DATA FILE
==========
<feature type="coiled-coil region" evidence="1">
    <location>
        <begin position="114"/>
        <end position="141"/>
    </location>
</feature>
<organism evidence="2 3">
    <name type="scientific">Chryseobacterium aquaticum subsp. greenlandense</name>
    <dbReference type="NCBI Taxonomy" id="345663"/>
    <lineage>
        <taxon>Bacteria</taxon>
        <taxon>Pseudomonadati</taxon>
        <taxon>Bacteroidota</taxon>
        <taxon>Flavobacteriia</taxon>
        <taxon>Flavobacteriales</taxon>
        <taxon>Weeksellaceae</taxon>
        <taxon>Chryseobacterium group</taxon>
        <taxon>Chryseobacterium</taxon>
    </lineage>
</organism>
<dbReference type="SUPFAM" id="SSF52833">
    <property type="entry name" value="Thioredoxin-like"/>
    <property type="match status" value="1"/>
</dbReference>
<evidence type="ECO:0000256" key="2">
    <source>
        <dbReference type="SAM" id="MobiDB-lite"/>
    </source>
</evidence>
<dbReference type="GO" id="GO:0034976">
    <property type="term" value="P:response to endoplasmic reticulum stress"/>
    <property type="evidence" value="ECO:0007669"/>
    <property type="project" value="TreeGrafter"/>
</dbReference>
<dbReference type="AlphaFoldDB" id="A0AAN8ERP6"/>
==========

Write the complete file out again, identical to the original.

<feature type="coiled-coil region" evidence="1">
    <location>
        <begin position="114"/>
        <end position="141"/>
    </location>
</feature>
<organism evidence="2 3">
    <name type="scientific">Chryseobacterium aquaticum subsp. greenlandense</name>
    <dbReference type="NCBI Taxonomy" id="345663"/>
    <lineage>
        <taxon>Bacteria</taxon>
        <taxon>Pseudomonadati</taxon>
        <taxon>Bacteroidota</taxon>
        <taxon>Flavobacteriia</taxon>
        <taxon>Flavobacteriales</taxon>
        <taxon>Weeksellaceae</taxon>
        <taxon>Chryseobacterium group</taxon>
        <taxon>Chryseobacterium</taxon>
    </lineage>
</organism>
<dbReference type="SUPFAM" id="SSF52833">
    <property type="entry name" value="Thioredoxin-like"/>
    <property type="match status" value="1"/>
</dbReference>
<evidence type="ECO:0000256" key="2">
    <source>
        <dbReference type="SAM" id="MobiDB-lite"/>
    </source>
</evidence>
<dbReference type="GO" id="GO:0034976">
    <property type="term" value="P:response to endoplasmic reticulum stress"/>
    <property type="evidence" value="ECO:0007669"/>
    <property type="project" value="TreeGrafter"/>
</dbReference>
<dbReference type="AlphaFoldDB" id="A0AAN8ERP6"/>